That scandal turned out to be a blessing for bitcoin. Basically it went viral. Suddenly everyone was hopping on the bitcoin express -- mainstream etailers like Overstock, car dealerships like Lamborghini and Tesla, swampland salesmen, and space vacation hawkers like Virgin Galactic. ATMs popped up in California and New York, and the financial wizards in Cyprus began to use it when their own banks started to fail (bet they're pissed).
For a while, everyone who was anyone wanted to become part of the bitcoin scene. Its value skyrocketed for a short time, but then started the up-and-down valuation dance indicative of a volatile commodity in a completely free market. People got smart and realized that bitcoins probably aren't the place you want to keep the down payment for that eventual old-age condo in Boca -- everyone outside of Mt. Gox anyway.
Still, that didn't slow down massive venture investments in bitcoin mining operations or the enthusiasm with which traders approached the market probably because, hey, it's more fun than Wall Street. Anything can happen. But get past the Mt. Gox faceplant, and the fun is going to end. The Goxxers spoiled the party. Or did they?
Head I win, tails you lose
It depends on whether you wanted bitcoins to stay the fun-loving, wildly fluctuating crypto curiosity they are today, or evolve into an actual currency on the same level as meatspace dollars and euros. If you're in the latter camp, the Goxxers gave you a leg up. When someone loses $400 million of a pie our government suddenly realizes it doesn't have its grubby fingers in, you can expect only one thing: regulation.
Bitcoins weren't that high on Washington's to-do list until this happened. Partially because if drug dealers and assassins were using it, politicians had an image problem; more likely, it's techie and a little difficult to understand, and boning up would have burned valuable time better spent on golfing and booze naps. But now that we've exposed good, old-fashioned white collar criminals/incompetents burning that kind of cash, that's a whole lot of graft, reelection, and escort money floating around without a regulatory siphon. We can't have that!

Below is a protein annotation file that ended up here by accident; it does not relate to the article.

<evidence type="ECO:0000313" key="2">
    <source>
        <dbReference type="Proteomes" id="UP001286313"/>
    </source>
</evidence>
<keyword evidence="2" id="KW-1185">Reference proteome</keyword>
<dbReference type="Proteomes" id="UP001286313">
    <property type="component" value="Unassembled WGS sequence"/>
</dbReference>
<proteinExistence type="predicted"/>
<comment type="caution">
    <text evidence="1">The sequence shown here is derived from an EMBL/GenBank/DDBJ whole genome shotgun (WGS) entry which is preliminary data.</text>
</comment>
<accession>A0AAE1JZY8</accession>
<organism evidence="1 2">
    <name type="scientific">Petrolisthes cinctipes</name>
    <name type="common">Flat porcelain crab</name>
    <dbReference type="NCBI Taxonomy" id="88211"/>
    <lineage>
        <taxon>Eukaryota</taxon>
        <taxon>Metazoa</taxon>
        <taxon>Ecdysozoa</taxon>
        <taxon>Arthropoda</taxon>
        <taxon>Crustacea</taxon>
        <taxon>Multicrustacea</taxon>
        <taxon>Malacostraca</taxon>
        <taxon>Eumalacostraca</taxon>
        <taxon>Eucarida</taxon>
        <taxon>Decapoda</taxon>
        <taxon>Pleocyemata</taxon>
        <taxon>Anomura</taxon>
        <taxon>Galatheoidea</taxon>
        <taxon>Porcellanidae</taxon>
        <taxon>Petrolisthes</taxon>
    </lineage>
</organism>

In all probability, armies of leather briefcase-clutching legislators are now drafting bill upon ill-informed bill each designed to regulate bitcoin trading and valuation, ineffectively protect your investments, and get their snarfing noses as deep into the currency's taxable trough as possible. Believe it or not, this might be a good thing.
You may have noticed that I lean ever so slightly toward the opinion that our slavering big brother already regulates too much, but for bitcoins I think it'll be a boon. As long the bitcoin community is really looking to make the technology a viable currency, being regulated is like showing a little ankle at the cotillion. It says you've arrived, you're legitimate, and you're being run by stodgy, reliable men in Brooks Brothers suits, not pot-toking dungeon masters. It'll rob bitcoins of some of the fun, but it'll also add a perception of stability that can make bitcoins a mainstream financial instrument.
Maybe you love that, maybe you don't, but there's no way around it: The lawyers have found bitcoin. It'll never be the same again.
This article, "Bitcoin grows up, Mt. Gox melts down: The crypto currency crapshoot," was originally published at InfoWorld.com. Follow the crazy twists and turns of the tech industry with Robert X. Cringely's Notes from the Field blog, follow Cringely on Twitter, and subscribe to Cringely's Notes from the Underground newsletter.